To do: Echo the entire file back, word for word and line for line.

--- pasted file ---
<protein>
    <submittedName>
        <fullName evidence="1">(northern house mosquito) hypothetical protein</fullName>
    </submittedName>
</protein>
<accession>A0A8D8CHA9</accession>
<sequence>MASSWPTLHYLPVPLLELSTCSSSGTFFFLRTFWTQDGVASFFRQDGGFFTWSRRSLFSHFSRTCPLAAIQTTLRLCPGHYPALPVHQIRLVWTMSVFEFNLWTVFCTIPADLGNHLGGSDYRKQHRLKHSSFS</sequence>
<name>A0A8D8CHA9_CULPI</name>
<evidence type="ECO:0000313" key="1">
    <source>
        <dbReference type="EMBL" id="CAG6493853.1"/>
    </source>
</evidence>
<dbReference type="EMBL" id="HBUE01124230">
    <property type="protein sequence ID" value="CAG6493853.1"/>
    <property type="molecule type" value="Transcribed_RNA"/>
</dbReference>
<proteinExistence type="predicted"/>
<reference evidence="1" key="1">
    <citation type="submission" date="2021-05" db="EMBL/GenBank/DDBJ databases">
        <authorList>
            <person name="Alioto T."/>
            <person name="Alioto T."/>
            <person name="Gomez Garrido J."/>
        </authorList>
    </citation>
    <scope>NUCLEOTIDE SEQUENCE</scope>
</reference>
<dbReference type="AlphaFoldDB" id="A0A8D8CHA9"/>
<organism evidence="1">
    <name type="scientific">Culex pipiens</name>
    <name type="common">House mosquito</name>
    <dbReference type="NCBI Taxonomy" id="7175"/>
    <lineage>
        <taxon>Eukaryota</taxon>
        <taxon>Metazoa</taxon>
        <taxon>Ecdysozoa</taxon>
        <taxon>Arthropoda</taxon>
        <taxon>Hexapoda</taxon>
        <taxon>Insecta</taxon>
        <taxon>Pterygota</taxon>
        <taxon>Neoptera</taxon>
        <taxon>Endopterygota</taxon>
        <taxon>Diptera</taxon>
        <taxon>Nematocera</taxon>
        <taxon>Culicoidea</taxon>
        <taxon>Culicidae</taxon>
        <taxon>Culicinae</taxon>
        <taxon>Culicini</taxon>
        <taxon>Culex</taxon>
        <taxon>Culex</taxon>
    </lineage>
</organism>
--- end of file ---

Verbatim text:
<protein>
    <submittedName>
        <fullName evidence="1">(northern house mosquito) hypothetical protein</fullName>
    </submittedName>
</protein>
<accession>A0A8D8CHA9</accession>
<sequence>MASSWPTLHYLPVPLLELSTCSSSGTFFFLRTFWTQDGVASFFRQDGGFFTWSRRSLFSHFSRTCPLAAIQTTLRLCPGHYPALPVHQIRLVWTMSVFEFNLWTVFCTIPADLGNHLGGSDYRKQHRLKHSSFS</sequence>
<name>A0A8D8CHA9_CULPI</name>
<evidence type="ECO:0000313" key="1">
    <source>
        <dbReference type="EMBL" id="CAG6493853.1"/>
    </source>
</evidence>
<dbReference type="EMBL" id="HBUE01124230">
    <property type="protein sequence ID" value="CAG6493853.1"/>
    <property type="molecule type" value="Transcribed_RNA"/>
</dbReference>
<proteinExistence type="predicted"/>
<reference evidence="1" key="1">
    <citation type="submission" date="2021-05" db="EMBL/GenBank/DDBJ databases">
        <authorList>
            <person name="Alioto T."/>
            <person name="Alioto T."/>
            <person name="Gomez Garrido J."/>
        </authorList>
    </citation>
    <scope>NUCLEOTIDE SEQUENCE</scope>
</reference>
<dbReference type="AlphaFoldDB" id="A0A8D8CHA9"/>
<organism evidence="1">
    <name type="scientific">Culex pipiens</name>
    <name type="common">House mosquito</name>
    <dbReference type="NCBI Taxonomy" id="7175"/>
    <lineage>
        <taxon>Eukaryota</taxon>
        <taxon>Metazoa</taxon>
        <taxon>Ecdysozoa</taxon>
        <taxon>Arthropoda</taxon>
        <taxon>Hexapoda</taxon>
        <taxon>Insecta</taxon>
        <taxon>Pterygota</taxon>
        <taxon>Neoptera</taxon>
        <taxon>Endopterygota</taxon>
        <taxon>Diptera</taxon>
        <taxon>Nematocera</taxon>
        <taxon>Culicoidea</taxon>
        <taxon>Culicidae</taxon>
        <taxon>Culicinae</taxon>
        <taxon>Culicini</taxon>
        <taxon>Culex</taxon>
        <taxon>Culex</taxon>
    </lineage>
</organism>